Friday, February 11, 2011

"Numb" by Linkin Park

Birthday wishes go out today to Mike Shinoda, founding member and front man for Nu metal pioneers Linkin Park...

The song Numb - taken from the band's 2003 album Meteora - spent twelve weeks at the top of Billboard's Hot Mainstream Rock Tracks chart, and because of when it was released (namely October) it became the only song in rock history to top the charts in two consecutive years; it was later combined with the Jay-Z song Encore to create Numb/Encore, a massive hit for both artists which was featured on the album Collision Course.

The real reason I've posted this video, though, is because Linkin Park is one of Mr Eaton's favourite bands, and he just has that effect on me.
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"Lady Lazarus" by Sylvia Plath

Arguably Sylvia Plath's most famous poem, Lady Lazarus was first published posthumously in 1965, in a collection entitled Ariel. Ariel also contains what is arguably Plath's second most famous poem, Daddy, as well as Tulips.

Rather than merely reprinting the text of one of these poems, I was fortunate enough to find a version of Lady Lazarus being read by Plath herself, accompanied by some suitable images; despite the grimness of some of its sentiments, Lady Lazarus also contains many images of light, possibly indicating that following her death - which occurred on this day in 1963 - she would be reborn, as a Phoenix might... In terms of publication, of course, that is just what happened.

In 1982 Sylvia Plath became the first poet to be posthumously awarded the Pulitzer Prize for her Collected Poems.
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Pop History Moment: Sylvia Plath Committed Suicide

While to many casual observers of Sylvia Plath and her work, her suicide on this day in 1963 may have seemed inevitable from the outset, the legion of fans she's been growing ever since seem to prefer blaming Plath's actions on her husband, Ted Hughes; for his part Hughes' behaviour as her widower and executor hasn't often been in his own best defense, especially following the 1969 suicide of his mistress Assia Wevill, but to be fair her mental state after their marriage wasn't much better than it had been before they'd met. The central tension still faced by Plath scholars today is whose perspective - Plath's or Hughes' - one favours.

PhotobucketYet Plath's novel The Bell Jar - published under the pseudonym 'Victoria Lucas' just a month before she made her first successful suicide attempt - itself reads like an extended suicide note, a roman à clef containing thinly veiled references to her own life and its travails, including previous suicide attempts. In fact, it's more or less a 'How-To' guide to the Sylvia Plath Effect.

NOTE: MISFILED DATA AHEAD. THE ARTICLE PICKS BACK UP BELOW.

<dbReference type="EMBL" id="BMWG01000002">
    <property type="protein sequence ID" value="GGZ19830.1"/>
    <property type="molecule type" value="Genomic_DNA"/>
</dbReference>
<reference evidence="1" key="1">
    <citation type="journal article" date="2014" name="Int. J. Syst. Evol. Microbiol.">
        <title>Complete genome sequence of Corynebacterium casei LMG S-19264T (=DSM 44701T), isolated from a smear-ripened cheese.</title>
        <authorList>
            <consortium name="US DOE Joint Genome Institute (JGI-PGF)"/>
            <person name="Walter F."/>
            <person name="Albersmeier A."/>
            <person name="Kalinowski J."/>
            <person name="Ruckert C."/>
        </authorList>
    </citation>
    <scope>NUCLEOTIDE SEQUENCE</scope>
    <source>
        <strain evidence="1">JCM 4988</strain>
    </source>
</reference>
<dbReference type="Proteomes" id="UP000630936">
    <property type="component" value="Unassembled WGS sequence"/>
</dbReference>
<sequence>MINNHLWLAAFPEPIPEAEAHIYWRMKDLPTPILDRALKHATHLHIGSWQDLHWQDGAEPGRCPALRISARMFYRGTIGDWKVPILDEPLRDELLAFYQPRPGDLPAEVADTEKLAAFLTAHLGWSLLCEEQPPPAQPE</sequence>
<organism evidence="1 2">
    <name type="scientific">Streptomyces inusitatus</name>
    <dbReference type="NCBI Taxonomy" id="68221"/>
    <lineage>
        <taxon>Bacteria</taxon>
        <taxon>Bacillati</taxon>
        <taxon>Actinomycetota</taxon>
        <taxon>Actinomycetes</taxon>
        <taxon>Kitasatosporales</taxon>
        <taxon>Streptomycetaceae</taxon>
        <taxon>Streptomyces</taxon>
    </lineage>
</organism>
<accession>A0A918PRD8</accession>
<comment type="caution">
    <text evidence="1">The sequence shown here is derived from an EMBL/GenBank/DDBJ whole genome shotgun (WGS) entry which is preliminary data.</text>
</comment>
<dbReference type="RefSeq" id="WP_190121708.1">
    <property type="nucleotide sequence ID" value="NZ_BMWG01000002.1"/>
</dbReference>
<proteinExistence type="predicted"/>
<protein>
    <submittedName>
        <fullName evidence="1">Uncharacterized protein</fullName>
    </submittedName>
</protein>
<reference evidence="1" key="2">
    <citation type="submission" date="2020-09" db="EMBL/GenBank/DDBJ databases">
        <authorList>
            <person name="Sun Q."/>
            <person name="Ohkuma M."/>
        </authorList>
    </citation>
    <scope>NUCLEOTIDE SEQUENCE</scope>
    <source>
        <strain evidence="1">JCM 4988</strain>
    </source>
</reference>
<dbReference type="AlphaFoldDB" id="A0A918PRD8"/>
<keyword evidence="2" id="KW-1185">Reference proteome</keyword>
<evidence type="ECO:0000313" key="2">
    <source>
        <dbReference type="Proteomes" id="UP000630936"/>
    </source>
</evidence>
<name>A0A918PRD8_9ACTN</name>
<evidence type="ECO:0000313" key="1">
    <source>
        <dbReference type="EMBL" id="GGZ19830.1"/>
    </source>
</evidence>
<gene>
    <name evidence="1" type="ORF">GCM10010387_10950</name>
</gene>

Since the majority of the work Plath published before her death was poetry (as well as that single novel) her reputation today rests as much on the drastic actions of her last day as it does on the posthumous publication of her diaries and the poetry collection Ariel (1965) by her literary executor, Ted Hughes. In fact, Plath went so far as to become the first dead poet to win a Pulitzer Prize, which she did for her volume The Collected Poems, published in 1982. Not bad for a Holocaust-obsessed hysteric who gassed herself to death in her oven while her children were still at home...

Plath was, of course, played by Gwyneth Paltrow in the 2003 film Sylvia, in which Ted Hughes was played by Daniel Craig; the couple's daughter Frieda Hughes has publicly expressed her distaste for the film and its makers.
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Now Showing: Nelson Mandela's First Interview

On this day in 1990, after years of pressure on South Africa's apartheid governments by the West, Nelson Mandela was released from prison; he is interviewed here by James Robbins of the BBC upon his release. No one quite knew what to expect of a man who'd been in prison for 27 years - many of them either at hard labour or in isolation - but from the first he appeared poised and spoke like a diplomat and statesman.

Through the years ahead he would continue to serve as a model for African leadership, steering his country through a rocky transition to majority rule, jettisoning the wife who stood by him throughout his incarceration when the full extent of her criminal activities became known, and keeping the potential for rancour in a body such as the Truth and Reconciliation Commission (chaired by Archbishop Desmond Tutu) at bay.